SPARSENESS AND ENTROPY IN SEMANTIC CHANGE: PRECEDENTS FROM EARLY VISION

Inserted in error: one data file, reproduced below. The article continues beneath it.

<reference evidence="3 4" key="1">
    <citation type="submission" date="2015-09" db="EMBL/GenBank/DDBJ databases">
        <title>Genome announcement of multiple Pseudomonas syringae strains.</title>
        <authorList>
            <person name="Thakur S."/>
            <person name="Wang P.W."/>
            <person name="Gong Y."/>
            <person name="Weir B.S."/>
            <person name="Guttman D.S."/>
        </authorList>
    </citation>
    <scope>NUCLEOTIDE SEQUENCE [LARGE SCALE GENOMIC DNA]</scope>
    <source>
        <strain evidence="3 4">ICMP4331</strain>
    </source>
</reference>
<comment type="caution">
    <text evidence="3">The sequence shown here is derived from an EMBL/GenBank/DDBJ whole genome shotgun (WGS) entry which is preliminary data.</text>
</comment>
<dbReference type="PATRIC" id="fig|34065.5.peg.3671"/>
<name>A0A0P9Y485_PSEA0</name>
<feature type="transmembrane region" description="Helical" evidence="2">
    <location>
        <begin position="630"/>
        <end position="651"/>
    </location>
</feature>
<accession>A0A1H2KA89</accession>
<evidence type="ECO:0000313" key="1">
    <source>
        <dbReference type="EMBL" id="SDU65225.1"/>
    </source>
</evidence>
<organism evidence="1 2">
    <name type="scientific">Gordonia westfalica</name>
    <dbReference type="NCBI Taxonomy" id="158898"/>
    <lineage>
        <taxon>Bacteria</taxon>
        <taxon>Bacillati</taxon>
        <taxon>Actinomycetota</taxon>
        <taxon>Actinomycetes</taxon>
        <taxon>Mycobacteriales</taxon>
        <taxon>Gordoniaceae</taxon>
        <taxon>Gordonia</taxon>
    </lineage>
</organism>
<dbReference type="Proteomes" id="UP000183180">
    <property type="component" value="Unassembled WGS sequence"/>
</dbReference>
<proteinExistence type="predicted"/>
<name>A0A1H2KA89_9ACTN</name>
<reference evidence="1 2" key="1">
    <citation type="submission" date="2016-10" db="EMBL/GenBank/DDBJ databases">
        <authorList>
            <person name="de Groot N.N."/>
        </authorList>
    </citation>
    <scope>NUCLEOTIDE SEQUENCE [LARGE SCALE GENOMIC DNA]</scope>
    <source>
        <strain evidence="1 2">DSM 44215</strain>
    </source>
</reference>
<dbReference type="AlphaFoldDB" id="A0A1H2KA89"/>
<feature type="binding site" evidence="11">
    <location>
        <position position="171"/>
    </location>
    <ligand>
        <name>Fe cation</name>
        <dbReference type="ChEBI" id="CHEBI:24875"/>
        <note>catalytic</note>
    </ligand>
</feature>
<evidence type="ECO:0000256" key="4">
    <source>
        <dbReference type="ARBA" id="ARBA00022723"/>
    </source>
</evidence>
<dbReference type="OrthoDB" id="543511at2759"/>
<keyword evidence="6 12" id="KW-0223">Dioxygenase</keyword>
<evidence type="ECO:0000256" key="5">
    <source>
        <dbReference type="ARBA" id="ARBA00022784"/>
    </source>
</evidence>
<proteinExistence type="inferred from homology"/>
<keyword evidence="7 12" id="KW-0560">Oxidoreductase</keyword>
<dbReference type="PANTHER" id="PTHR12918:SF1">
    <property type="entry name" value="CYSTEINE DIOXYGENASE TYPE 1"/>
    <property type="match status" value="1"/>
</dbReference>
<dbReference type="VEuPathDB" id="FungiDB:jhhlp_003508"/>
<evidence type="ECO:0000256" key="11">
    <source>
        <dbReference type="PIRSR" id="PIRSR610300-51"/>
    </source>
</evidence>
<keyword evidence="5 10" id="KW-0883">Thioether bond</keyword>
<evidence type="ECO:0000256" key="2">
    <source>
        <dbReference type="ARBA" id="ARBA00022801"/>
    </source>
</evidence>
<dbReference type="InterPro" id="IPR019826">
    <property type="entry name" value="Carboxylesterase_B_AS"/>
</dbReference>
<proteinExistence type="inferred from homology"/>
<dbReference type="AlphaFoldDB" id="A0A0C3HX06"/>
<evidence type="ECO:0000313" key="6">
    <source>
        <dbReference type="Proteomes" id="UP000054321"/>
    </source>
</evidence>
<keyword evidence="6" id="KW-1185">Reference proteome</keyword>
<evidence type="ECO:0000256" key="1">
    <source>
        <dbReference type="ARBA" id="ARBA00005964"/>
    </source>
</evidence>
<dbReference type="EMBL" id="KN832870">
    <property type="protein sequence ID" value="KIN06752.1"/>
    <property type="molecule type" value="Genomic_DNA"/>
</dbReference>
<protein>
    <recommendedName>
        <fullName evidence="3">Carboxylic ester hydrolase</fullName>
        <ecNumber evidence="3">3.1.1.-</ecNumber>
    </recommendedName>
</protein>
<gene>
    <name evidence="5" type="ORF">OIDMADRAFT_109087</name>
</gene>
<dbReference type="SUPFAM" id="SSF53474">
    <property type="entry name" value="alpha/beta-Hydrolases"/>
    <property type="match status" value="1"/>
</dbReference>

AbstractWhat is the difference between description and explanation in linguistics? We take explanation to be the reduction of description to independently motivated general principles. For language, a promising source of independently motivated general principles can be found in neuroscience, and especially computational neuroscience. As an example, we consider the notion of historical change in word meaning, which in cognitive semantics is often described in terms of conceptual metaphor, metonymy and synecdoche. Why does language rely on these three mental abilities and not some others? We argue that it is because the brain depends on the computational principles of sparseness and entropy to generate efficient mental representations. These principles have been found at work in primary and secondary visual cortex, so that a proper understanding of semantic change takes us through the physiology of early visual cognition.
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